Alumna, Psychology, 1979
Outstanding Social Sciences Alumna
Jackie Lacey is a woman of many firsts. Before she was the first woman and the first African American to be named district attorney of Los Angeles County, Lacey was a first-generation college student who received a bachelor’s degree in psychology from UC Irvine (class of ‘79) and a law degree from the University of Southern California. She went on to become a deputy district attorney, where she earned national recognition for a 1998 case that was the first successful prosecution of an LA County race-based hate crime murder. As she worked her way to the top, Lacey also established the first Animal Cruelty Prosecution Program in the United States. Lacey is now in her second year as the Los Angeles County district attorney. The OC Register’s Anna Iliff recently sat down with Lacey to find out how UCI has played into her success and what lessons she’s learned along the way. Q. How does it feel to be the first woman and first African American to hold the position of LA District Attorney? A. It’s a tremendous amount of responsibility. I don’t want to mess up. I don’t want to ruin opportunities for others who may come behind me. Although it’s great to be known as a history maker and what that stands for, I also want to be known as a great D.A. and beyond. Q. How did majoring in psychology fit into your career goals at the time? A. I wanted to be an elementary school teacher. Elementary school teachers for African Americans in the South were the most educated people. Along with my father’s message of “go to college” was “and maybe you want to be a teacher.” So I started off thinking that’s what I wanted to do, but I soon discovered it wasn’t for me. I took this class that was the introduction to the study of law and it’s kind of like I fell in love. I found my calling. Read more...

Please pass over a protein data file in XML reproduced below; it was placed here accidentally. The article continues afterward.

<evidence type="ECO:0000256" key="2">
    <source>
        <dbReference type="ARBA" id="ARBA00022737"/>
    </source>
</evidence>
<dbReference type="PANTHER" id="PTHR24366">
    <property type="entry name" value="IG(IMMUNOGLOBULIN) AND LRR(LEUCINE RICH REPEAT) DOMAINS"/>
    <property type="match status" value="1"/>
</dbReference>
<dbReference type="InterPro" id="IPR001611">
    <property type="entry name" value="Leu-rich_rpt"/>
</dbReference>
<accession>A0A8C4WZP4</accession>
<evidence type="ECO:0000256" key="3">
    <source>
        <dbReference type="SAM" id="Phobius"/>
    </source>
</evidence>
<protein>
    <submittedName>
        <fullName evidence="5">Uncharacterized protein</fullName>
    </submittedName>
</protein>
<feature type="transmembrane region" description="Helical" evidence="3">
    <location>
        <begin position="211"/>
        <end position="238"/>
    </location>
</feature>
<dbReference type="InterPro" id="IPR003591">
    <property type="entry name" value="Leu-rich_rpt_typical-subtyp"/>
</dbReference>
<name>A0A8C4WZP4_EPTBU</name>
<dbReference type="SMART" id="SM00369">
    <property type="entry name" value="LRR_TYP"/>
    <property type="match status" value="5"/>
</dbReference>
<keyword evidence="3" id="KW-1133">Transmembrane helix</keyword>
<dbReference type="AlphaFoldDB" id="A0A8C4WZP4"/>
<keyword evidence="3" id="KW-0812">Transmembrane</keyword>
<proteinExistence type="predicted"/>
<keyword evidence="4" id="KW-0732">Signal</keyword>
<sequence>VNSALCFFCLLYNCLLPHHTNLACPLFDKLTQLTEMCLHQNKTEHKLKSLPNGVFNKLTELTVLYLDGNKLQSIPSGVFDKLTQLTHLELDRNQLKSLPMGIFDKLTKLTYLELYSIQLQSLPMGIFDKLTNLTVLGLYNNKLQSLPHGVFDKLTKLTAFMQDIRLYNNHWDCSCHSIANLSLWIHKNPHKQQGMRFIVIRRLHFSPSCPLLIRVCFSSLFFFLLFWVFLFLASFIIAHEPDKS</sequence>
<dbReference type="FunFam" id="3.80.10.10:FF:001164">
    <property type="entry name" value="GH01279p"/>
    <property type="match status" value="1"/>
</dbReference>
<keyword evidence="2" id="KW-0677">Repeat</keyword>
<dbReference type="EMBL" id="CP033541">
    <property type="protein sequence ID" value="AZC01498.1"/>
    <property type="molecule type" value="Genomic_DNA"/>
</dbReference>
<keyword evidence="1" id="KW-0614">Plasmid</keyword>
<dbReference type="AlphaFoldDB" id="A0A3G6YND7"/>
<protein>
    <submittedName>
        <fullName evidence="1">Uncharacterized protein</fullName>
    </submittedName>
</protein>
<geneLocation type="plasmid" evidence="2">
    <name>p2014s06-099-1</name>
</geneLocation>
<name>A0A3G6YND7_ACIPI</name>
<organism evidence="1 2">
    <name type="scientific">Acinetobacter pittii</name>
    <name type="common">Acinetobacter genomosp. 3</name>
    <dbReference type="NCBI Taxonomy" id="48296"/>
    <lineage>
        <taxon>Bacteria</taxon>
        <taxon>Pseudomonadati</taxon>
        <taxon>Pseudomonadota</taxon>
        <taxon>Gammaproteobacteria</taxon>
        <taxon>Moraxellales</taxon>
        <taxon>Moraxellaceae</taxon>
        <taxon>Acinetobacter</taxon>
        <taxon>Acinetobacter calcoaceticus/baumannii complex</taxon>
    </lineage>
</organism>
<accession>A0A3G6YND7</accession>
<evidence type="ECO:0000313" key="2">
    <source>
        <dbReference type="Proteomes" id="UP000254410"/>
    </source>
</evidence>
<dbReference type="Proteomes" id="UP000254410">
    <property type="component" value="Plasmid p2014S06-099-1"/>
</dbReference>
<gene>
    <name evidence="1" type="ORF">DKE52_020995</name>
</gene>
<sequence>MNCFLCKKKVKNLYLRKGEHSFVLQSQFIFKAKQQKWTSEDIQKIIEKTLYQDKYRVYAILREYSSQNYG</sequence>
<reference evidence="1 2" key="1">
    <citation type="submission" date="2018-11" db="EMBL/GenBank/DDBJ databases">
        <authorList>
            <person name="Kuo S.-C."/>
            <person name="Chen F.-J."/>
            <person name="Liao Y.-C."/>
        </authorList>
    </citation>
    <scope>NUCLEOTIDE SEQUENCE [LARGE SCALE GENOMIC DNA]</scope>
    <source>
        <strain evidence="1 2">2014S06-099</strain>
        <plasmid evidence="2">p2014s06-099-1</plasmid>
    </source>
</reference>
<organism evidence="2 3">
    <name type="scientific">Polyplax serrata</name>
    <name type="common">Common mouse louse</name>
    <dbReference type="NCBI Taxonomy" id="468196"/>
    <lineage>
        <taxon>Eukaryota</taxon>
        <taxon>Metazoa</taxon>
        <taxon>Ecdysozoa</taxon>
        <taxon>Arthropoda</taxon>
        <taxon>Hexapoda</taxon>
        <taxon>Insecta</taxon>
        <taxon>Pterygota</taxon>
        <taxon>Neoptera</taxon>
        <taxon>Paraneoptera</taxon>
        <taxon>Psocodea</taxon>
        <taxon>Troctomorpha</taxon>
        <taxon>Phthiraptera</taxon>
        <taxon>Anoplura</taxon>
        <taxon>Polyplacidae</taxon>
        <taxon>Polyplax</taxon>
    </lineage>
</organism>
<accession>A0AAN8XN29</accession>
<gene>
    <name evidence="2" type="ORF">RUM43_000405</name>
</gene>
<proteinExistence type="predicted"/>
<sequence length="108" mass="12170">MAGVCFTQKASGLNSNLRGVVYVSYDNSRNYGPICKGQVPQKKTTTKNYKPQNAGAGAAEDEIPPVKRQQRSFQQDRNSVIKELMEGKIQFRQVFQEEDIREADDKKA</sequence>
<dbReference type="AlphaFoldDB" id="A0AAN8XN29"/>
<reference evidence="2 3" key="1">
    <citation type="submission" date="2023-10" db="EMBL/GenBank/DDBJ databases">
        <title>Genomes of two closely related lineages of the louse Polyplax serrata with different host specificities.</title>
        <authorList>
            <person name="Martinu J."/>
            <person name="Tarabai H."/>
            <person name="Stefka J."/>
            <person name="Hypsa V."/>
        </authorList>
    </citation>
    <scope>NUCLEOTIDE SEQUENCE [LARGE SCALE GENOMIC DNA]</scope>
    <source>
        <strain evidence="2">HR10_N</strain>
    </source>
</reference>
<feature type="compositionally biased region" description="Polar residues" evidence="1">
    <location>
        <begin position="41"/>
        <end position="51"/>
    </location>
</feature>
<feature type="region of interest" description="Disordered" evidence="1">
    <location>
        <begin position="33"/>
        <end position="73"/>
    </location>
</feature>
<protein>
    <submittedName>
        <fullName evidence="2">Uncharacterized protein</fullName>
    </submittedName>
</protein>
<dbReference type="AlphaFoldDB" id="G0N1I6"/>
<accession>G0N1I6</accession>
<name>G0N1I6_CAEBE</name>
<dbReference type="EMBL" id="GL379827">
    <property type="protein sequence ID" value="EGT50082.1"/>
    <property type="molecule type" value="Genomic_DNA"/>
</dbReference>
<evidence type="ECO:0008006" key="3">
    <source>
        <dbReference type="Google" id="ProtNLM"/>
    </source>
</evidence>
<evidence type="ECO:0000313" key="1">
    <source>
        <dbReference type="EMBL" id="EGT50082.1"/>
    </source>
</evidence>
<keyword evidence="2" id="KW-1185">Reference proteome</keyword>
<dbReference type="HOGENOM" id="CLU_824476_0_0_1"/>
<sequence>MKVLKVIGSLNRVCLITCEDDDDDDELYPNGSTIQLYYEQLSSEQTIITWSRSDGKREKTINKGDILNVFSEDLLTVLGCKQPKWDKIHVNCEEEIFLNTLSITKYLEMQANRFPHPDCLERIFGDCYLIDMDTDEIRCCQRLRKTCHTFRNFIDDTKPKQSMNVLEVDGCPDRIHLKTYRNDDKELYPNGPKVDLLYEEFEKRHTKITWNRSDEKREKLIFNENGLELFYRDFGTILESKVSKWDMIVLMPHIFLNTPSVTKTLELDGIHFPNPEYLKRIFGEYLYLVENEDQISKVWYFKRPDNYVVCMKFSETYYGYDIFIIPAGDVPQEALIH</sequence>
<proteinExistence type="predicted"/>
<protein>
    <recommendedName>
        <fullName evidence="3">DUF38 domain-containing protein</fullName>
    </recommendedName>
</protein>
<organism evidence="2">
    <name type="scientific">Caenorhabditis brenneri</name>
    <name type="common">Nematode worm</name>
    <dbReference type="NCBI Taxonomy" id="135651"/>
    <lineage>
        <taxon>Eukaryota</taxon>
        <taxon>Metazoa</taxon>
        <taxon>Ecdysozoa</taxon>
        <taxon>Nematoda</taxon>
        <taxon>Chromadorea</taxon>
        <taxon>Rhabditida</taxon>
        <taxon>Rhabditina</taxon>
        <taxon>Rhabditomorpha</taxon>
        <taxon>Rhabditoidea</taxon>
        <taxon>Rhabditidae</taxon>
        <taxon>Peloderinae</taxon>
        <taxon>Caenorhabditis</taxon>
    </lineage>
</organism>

Join the School of Social Sciences in honoring our three award winners at the 44th annual UCI Alumni Association Lauds & Laurels Banquet to be held May 15 at the UCI Student Center Pacific Ballroom. Tickets are $250, with 10-person tables available. For more information, call (949) 824-2586.